U.S. Labor Secretary candidate Alexander Acosta's March 22 confirmation hearing might have provided insight into some potential Labor Department actions affecting the FLSA and analogous federal laws.
Some might find U.S. Labor Department "Fact Sheets" to be useful summaries or overviews in evaluating exemption status, but these materials are not themselves the definitions of exempt status under the FLSA's Section 13(a)(1).
With only about 60 days to go, we continue to urge employers to move forward with their final preparations for the increased dollar-amount thresholds under the federal Fair Labor Standards Act's so-called "white collar" exemptions.
Two suits have been filed challenging the U.S. Labor Department's impending increases to the dollar-amount thresholds for most of the federal Fair Labor Standards Act’s so-called "white collar" exemptions.
There appears to be some continuing misunderstanding about exactly which exempt employees might be affected by the December 1 increase in the minimum salary amount required to meet the basic compensation criterion for an executive, administrative, professional, or derivative exemption under the federal Fair Labor Standards Act's Section 13(a)(1).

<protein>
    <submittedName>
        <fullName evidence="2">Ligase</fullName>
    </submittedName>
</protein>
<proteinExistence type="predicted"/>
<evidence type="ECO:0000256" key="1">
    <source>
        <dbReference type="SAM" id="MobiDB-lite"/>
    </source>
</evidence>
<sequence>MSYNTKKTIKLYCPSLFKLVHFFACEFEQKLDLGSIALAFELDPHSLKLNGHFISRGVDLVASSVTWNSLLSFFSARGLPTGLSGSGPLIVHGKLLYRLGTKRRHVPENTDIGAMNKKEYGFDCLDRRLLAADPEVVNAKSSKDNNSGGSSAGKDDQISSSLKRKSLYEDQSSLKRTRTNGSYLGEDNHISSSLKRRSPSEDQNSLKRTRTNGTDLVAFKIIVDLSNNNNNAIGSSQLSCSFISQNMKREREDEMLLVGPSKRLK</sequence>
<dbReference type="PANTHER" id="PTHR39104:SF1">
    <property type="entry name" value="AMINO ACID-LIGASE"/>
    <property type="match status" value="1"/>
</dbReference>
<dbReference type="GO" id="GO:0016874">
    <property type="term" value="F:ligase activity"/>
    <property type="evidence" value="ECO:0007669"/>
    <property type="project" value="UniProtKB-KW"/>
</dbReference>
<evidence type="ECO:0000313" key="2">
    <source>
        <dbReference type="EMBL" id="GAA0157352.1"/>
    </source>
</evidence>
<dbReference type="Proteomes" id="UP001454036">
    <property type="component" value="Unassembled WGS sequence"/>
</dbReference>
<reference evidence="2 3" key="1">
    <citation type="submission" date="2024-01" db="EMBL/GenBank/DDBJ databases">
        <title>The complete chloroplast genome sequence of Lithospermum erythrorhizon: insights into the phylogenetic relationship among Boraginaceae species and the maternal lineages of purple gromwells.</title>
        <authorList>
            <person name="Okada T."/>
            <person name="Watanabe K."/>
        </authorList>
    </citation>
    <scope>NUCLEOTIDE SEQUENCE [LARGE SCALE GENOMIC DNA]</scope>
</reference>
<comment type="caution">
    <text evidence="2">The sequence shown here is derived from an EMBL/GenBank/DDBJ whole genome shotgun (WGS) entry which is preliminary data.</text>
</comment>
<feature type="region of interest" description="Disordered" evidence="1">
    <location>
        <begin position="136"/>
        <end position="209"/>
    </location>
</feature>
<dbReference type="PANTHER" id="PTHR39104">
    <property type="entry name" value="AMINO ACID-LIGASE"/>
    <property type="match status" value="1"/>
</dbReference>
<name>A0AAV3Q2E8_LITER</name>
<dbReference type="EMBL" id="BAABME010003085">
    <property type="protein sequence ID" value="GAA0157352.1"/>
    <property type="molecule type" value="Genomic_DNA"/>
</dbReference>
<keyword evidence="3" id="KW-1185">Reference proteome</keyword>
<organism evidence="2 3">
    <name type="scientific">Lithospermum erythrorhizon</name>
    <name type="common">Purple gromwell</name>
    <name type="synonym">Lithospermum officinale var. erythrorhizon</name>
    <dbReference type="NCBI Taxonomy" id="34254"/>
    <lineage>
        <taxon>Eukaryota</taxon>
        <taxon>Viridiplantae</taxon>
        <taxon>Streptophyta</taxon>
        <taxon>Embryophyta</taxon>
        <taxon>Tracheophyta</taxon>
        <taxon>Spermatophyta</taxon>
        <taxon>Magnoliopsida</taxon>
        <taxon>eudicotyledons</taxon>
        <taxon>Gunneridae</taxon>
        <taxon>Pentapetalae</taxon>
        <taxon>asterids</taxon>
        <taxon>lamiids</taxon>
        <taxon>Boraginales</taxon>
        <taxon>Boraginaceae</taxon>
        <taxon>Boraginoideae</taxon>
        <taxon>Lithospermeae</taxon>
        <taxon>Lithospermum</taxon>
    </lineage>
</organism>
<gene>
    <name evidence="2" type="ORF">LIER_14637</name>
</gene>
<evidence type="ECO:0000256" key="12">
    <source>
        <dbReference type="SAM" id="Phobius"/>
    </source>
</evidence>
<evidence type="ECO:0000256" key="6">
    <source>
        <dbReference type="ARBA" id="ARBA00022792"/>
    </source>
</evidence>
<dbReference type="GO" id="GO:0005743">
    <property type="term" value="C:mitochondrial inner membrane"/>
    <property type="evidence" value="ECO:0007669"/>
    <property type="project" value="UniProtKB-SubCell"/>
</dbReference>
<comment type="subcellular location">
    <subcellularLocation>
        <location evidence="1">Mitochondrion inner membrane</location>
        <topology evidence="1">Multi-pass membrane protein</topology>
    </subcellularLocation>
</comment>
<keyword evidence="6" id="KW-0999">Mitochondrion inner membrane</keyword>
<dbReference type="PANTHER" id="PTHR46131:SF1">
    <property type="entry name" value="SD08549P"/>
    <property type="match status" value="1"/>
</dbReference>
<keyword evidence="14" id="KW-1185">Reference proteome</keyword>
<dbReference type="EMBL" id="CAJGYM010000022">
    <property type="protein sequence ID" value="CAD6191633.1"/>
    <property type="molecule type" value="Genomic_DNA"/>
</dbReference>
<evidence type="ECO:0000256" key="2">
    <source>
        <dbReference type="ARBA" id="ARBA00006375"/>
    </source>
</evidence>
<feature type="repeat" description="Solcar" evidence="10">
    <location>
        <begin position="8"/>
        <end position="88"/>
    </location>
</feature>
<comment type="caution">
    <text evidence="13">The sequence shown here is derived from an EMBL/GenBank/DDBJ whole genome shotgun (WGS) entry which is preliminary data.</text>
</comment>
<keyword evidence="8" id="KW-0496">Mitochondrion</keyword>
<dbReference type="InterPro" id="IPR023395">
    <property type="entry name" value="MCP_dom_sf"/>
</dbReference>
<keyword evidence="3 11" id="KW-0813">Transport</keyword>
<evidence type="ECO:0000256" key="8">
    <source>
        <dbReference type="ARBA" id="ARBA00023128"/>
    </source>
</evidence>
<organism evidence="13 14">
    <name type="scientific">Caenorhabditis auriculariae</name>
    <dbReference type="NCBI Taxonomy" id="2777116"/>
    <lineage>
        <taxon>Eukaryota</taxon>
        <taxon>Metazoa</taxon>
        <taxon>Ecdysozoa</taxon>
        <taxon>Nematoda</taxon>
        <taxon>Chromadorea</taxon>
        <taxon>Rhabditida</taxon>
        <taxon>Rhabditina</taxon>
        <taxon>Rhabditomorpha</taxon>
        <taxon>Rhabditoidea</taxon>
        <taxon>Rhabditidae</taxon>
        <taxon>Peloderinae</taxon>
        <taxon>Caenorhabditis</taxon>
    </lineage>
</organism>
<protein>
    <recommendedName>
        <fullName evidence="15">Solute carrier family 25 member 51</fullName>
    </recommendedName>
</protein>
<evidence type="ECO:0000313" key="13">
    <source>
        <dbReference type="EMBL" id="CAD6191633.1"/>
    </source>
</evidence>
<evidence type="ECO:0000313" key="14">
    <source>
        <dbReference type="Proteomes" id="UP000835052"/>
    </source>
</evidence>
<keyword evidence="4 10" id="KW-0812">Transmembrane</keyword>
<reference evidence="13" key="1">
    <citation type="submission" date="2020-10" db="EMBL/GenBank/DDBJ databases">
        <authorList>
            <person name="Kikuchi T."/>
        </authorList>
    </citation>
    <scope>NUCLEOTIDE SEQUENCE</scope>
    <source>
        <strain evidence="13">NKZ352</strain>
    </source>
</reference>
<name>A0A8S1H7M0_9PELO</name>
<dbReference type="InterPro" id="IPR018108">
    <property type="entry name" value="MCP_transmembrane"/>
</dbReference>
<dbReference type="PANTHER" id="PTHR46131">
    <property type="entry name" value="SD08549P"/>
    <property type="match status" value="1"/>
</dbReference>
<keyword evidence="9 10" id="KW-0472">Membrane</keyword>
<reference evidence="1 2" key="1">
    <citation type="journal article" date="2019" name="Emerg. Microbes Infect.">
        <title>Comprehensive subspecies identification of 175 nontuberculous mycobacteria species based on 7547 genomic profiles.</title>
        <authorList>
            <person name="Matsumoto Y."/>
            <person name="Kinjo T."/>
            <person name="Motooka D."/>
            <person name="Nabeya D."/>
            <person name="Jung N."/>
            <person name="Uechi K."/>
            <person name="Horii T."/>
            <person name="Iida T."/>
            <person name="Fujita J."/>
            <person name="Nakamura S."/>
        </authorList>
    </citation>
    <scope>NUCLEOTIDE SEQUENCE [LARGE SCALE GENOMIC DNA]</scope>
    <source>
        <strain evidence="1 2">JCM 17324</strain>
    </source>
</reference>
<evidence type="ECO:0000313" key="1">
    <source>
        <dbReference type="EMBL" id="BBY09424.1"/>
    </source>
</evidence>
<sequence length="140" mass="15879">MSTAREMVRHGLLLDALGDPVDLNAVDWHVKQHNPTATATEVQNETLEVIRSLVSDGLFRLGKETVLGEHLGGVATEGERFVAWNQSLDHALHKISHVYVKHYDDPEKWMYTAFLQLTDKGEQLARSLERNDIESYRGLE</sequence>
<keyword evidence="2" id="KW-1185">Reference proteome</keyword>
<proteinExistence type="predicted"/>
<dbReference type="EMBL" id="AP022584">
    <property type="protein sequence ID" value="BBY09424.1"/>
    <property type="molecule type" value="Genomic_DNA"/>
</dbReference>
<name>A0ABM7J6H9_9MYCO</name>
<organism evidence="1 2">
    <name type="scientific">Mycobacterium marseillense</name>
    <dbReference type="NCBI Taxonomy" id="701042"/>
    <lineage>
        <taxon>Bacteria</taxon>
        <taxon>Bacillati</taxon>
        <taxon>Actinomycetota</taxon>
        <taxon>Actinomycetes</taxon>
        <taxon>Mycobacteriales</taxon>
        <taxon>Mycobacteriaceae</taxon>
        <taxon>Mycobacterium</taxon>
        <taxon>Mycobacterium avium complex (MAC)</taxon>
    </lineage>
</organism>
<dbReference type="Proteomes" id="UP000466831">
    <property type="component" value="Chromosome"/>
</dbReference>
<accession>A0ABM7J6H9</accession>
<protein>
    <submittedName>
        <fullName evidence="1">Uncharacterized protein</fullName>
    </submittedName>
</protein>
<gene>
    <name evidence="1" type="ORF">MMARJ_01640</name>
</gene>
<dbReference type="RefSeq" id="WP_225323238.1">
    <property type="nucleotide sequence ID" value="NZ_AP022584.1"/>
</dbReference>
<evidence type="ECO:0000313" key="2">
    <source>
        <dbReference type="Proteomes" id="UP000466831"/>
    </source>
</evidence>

It seems unlikely that recent Congressional proposals will succeed in stopping, deferring, changing, or curtailing the enforcement of the U.S. Labor Department's coming increases in the minimum dollar thresholds required for most of the FLSA's so-called "white collar" exemptions.
What will and will not count as "nondiscretionary" bonuses and incentive payments for purposes of the U.S. Labor Department's coming alternative 90%/10% approach to meeting the FLSA "white collar" exemptions' salary test?
The U.S. Supreme Court ruled today that GlaxoSmithKline's pharmaceutical sales representatives were exempt from overtime pay under the FLSA's "outside salesman" exemption.